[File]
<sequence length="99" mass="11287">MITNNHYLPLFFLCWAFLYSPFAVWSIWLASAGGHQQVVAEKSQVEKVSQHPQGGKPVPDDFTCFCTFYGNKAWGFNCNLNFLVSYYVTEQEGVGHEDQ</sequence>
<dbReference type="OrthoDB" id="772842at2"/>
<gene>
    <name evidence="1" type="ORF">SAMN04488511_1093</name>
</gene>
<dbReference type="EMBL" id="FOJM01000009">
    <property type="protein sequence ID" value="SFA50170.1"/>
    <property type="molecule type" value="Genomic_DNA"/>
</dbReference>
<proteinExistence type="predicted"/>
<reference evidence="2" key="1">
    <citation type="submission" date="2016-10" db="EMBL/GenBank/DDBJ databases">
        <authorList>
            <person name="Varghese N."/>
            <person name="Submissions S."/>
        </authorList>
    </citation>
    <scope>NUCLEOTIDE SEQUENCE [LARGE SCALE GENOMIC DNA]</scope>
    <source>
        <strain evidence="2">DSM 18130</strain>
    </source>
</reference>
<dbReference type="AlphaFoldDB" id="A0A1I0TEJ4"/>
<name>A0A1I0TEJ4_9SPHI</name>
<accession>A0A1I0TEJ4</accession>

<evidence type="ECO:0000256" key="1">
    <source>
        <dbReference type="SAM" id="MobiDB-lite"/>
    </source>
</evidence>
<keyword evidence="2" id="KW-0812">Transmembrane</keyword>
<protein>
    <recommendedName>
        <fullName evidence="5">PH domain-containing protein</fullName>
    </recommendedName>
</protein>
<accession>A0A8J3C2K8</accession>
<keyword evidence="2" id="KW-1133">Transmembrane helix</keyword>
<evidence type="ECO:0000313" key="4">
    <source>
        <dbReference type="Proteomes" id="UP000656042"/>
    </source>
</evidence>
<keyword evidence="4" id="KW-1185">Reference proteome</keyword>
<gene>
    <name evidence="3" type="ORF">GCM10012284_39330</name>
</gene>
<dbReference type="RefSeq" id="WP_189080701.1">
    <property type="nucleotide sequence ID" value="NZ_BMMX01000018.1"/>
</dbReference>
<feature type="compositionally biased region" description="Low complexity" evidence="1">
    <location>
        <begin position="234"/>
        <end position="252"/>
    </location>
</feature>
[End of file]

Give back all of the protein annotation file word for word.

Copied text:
<sequence length="99" mass="11287">MITNNHYLPLFFLCWAFLYSPFAVWSIWLASAGGHQQVVAEKSQVEKVSQHPQGGKPVPDDFTCFCTFYGNKAWGFNCNLNFLVSYYVTEQEGVGHEDQ</sequence>
<dbReference type="OrthoDB" id="772842at2"/>
<gene>
    <name evidence="1" type="ORF">SAMN04488511_1093</name>
</gene>
<dbReference type="EMBL" id="FOJM01000009">
    <property type="protein sequence ID" value="SFA50170.1"/>
    <property type="molecule type" value="Genomic_DNA"/>
</dbReference>
<proteinExistence type="predicted"/>
<reference evidence="2" key="1">
    <citation type="submission" date="2016-10" db="EMBL/GenBank/DDBJ databases">
        <authorList>
            <person name="Varghese N."/>
            <person name="Submissions S."/>
        </authorList>
    </citation>
    <scope>NUCLEOTIDE SEQUENCE [LARGE SCALE GENOMIC DNA]</scope>
    <source>
        <strain evidence="2">DSM 18130</strain>
    </source>
</reference>
<dbReference type="AlphaFoldDB" id="A0A1I0TEJ4"/>
<name>A0A1I0TEJ4_9SPHI</name>
<accession>A0A1I0TEJ4</accession>

<evidence type="ECO:0000256" key="1">
    <source>
        <dbReference type="SAM" id="MobiDB-lite"/>
    </source>
</evidence>
<keyword evidence="2" id="KW-0812">Transmembrane</keyword>
<protein>
    <recommendedName>
        <fullName evidence="5">PH domain-containing protein</fullName>
    </recommendedName>
</protein>
<accession>A0A8J3C2K8</accession>
<keyword evidence="2" id="KW-1133">Transmembrane helix</keyword>
<evidence type="ECO:0000313" key="4">
    <source>
        <dbReference type="Proteomes" id="UP000656042"/>
    </source>
</evidence>
<keyword evidence="4" id="KW-1185">Reference proteome</keyword>
<gene>
    <name evidence="3" type="ORF">GCM10012284_39330</name>
</gene>
<dbReference type="RefSeq" id="WP_189080701.1">
    <property type="nucleotide sequence ID" value="NZ_BMMX01000018.1"/>
</dbReference>
<feature type="compositionally biased region" description="Low complexity" evidence="1">
    <location>
        <begin position="234"/>
        <end position="252"/>
    </location>
</feature>